Small Capitalization Stocks Officially in Bubble
publication date: Mar 24, 2014
author/source: Brian Nelson, CFA
Tulip mania was a period in the 17th century during which prices for tulip bulbs reached irrationally high levels and then collapsed almost overnight. The picture to the right is a tulip, known as "the Viceroy", as displayed in a Dutch catalog of the time. The picture serves as a reminder to us of the potential madness of crowds, perhaps no better popularized by Charles Mackay's 1841 book Extraordinary Popular Delusions and the Madness of Crowds, which outlined such behavior:
Many individuals grew suddenly rich. A golden bait hung temptingly out before the people, and, one after the other, they rushed to the tulip marts, like flies around a honey-pot. Every one imagined that the passion for tulips would last for ever, and that the wealthy from every part of the world would send to Holland, and pay whatever prices were asked for them. The riches of Europe would be concentrated on the shores of the Zuyder Zee, and poverty banished from the favoured clime of Holland. Nobles, citizens, farmers, mechanics, seamen, footmen, maidservants, even chimney sweeps and old clotheswomen, dabbled in tulips.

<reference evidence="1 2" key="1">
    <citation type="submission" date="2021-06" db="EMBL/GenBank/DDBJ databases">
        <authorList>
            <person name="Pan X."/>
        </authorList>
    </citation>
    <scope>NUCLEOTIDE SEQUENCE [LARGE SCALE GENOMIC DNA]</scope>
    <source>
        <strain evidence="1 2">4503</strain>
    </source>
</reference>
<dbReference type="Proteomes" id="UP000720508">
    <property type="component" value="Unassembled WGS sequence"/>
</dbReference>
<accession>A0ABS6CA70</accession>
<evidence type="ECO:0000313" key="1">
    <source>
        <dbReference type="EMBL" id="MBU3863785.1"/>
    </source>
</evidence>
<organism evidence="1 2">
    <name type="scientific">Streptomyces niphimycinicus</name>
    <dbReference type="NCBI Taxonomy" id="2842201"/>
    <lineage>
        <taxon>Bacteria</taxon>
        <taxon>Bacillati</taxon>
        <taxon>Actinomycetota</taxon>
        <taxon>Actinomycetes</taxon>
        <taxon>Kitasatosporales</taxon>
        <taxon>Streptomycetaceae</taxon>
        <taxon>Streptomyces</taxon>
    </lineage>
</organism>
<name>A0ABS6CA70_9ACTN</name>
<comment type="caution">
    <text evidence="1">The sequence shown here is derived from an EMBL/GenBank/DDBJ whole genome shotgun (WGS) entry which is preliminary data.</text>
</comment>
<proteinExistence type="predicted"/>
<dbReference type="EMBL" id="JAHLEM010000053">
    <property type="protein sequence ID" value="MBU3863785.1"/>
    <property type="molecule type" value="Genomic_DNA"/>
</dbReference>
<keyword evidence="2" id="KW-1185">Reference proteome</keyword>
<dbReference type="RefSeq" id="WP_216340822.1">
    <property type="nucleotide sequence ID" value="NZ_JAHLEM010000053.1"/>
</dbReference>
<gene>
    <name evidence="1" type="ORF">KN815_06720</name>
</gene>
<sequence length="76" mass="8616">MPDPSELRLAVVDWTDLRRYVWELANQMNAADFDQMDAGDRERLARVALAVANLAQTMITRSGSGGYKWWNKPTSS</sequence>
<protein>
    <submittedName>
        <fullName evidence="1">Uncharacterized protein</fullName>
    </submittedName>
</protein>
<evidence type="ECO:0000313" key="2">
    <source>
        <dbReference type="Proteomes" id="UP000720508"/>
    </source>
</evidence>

At the peak of the tulip mania, "the Viceroy" bulb cost between 3,000 and 4,150 guilders (florins) depending on the size. A skilled worker at the time earned roughly 300 guilders a year for comparison. Tulip mania was one of the first recorded bubbles, where asset prices deviated significantly from intrinsic values. People knew the disconnect between the price of the bulb and intrinsic value, but as long as the market held up, they were content with facilitating the bubble.
Today, there is a bubble in small capitalization stocks, or those with market capitalizations less than $2 billion, and we think market participants know it. According to reports, small capitalization stocks, as tracked by the Russell 2000 Index (IWM) "have rallied for seven straight quarters, the longest stretch ever, sending valuations 26% above levels at the height of (the Internet bubble in) the 1990s rally. Gains in (small cap) stocks have pushed the gauge up 248 percent since the bull market began five years ago, leaving price-earnings ratios about three times as high as for shares in the Standard & Poor’s 500 Index (SPY)...The outperformance (of small caps) accelerated this year even as earnings growth trailed large-caps. Profits from Russell 2000 companies climbed 6.8 percent in the last quarter, compared with 8.6 percent in the S&P 500. While bigger companies exceeded analysts’ estimates by a combined 4.6 percent, smaller firms missed by 13 percent."
Caveat emptor is prudent counsel for a buyer of small capitalization stocks in this over-heated market. Here is a list of stocks that have more than doubled in less than three months this year. Bubbles almost always end badly.
Image Source: Barchart.com